With the launch of five WaterHealth Centres in Ghana, installed and operated by WaterHealth International, Safe Water Network has achieved its first major milestone in its goal to advance market-based, community-level water solutions that combat the widespread human suffering caused by waterborne disease.
Leadership funding from PepsiCo Foundation has made possible this initiative to bring safe, affordable water to approximately 35,000 people. Four Centres are located in the Ga West Municipality in the communities of Pokuase, Amasaman, Obeyeyie, and Oduman. An additional site is located in the trading village of Tongor-Dzemeni in the South Dayi district of the Volta Region.
These community-based distributed water systems provide reliable drinking water at affordable rates to rural communities of 5,000-10,000 beyond the reach of piped water systems. Fifty percent of Ghanaians live in rural areas and one-fourth—more than 3-million people—lack access to an improved water source, according to the WHO and UNICEF’s Joint Monitoring Programme.
“The WaterHealth Centre has brought great health improvements to our community,” said Mr. Otis Mlagada, community spokesperson for Tongor-Dzemeni. “Before we had such convenient and affordable access to clean water, we had high incidents of bilharzias and other water-borne illnesses. We are very grateful for the reduction in such devastating diseases this Centre has brought to Tongor-Dzemeni, and we hope Safe Water Network can do the same for other communities in Ghana.”
Safe Water Network is completing an assessment of these Centres to evaluate their potential to meet the safe water needs in the region. The objective is to establish an economically sustainable model in Ghana with widespread potential in West Africa. Johns Hopkins University’s Bloomberg School of Public Health is conducting an independent three-year evaluation to measure the effectiveness of the WaterHealth Centres to deliver positive health outcomes. In addition, Safe Water Network is undertaking a market and feasibility assessment to evaluate the expansion potential in Ghana and neighboring countries.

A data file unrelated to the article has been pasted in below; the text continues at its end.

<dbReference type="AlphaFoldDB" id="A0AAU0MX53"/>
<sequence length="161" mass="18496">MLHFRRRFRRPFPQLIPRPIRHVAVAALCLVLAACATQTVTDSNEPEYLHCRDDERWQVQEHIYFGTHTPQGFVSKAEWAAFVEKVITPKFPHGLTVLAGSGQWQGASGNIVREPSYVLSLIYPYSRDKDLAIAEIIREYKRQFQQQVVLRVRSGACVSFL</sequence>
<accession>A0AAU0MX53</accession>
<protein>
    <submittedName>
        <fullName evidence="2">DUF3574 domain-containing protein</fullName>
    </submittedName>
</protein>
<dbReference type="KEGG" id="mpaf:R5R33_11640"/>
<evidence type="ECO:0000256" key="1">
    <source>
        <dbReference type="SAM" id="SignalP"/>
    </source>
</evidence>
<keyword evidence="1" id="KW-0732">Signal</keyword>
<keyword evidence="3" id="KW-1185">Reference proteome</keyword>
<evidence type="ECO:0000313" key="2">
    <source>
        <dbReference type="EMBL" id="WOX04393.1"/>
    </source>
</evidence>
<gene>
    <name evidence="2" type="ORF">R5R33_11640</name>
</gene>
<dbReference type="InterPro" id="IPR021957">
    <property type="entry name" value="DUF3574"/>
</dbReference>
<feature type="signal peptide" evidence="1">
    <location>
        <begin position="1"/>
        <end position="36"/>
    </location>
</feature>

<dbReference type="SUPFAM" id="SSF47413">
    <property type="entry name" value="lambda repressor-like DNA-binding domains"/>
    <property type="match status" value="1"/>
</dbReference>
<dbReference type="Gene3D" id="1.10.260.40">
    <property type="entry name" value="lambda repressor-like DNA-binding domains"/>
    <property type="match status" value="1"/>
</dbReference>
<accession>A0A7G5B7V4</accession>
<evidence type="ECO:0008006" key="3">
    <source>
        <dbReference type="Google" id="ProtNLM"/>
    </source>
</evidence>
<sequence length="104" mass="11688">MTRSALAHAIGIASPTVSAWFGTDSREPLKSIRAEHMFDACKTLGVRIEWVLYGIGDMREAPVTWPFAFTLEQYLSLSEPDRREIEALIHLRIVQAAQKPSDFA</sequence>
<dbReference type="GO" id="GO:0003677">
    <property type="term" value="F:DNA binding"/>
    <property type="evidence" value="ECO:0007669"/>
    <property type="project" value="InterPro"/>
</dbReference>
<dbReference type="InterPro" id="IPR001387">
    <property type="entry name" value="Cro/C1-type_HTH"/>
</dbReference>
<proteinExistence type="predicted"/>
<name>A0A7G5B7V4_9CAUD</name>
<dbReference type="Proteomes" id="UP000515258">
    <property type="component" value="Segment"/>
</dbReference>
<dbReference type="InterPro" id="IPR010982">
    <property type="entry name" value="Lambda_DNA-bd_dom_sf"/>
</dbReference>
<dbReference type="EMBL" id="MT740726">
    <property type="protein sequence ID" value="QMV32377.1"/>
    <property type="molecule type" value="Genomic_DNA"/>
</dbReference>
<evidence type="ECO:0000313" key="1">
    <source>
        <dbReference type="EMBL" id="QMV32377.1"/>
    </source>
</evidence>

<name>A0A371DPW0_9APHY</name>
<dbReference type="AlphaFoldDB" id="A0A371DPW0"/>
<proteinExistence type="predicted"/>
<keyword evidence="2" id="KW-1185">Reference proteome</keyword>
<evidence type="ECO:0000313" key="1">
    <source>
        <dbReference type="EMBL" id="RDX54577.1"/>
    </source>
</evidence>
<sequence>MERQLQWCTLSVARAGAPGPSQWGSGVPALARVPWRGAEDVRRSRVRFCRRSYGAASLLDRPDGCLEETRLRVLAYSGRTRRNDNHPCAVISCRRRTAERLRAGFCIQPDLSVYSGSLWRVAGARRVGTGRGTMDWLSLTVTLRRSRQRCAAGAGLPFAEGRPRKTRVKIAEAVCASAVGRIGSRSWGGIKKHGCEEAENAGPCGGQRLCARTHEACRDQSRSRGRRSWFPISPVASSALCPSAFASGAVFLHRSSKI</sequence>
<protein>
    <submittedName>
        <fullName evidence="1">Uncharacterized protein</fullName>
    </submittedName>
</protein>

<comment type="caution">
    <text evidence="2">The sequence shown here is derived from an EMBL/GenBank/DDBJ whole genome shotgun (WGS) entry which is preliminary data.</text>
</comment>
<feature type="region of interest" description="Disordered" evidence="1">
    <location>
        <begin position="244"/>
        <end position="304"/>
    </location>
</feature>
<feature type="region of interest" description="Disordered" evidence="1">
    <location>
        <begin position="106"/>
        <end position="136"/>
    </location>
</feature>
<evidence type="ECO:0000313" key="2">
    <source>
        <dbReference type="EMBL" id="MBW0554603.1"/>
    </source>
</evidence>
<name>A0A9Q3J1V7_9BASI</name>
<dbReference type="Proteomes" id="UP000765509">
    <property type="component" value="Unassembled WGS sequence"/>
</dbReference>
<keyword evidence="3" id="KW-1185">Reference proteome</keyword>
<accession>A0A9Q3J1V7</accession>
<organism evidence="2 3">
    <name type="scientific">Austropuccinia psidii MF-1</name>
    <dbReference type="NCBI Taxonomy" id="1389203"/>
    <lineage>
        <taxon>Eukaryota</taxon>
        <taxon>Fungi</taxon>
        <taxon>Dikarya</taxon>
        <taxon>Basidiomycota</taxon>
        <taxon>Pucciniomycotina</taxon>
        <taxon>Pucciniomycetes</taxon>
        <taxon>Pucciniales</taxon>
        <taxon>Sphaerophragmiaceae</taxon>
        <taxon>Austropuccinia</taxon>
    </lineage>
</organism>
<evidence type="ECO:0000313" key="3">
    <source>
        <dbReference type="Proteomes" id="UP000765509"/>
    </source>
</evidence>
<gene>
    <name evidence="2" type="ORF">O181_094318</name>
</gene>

“Traditional philanthropic water programs frequently fall into disrepair within the first few years,” explains Safe Water Network’s technical expert Robert Stea. “These good-intentioned efforts often lack the funds for maintenance and ongoing operations; are not technically suitable; or miss the relationship between hygiene, sanitation and health impacts. I’ve seen firsthand the devastating and systemic consequences this has on communities throughout Africa.”
A not-for-profit organization, Safe Water Network’s approach is to combine technical, operating, public health, and funding expertise to demonstrate the potential for market-based solutions. In addition to providing “soft loans” for villages to purchase the initial five Centres, Safe Water Network is making a considerable investment to best ensure water quality is maintained to the point of consumption. In partnership with WaterHealth International, which installs, maintains and operates the systems to ensure sustainability, Safe Water Network has supplemented the initiative with hygiene training, a test program to encourage use of appropriate containers, and by installing wash basins for appropriate cleaning of containers.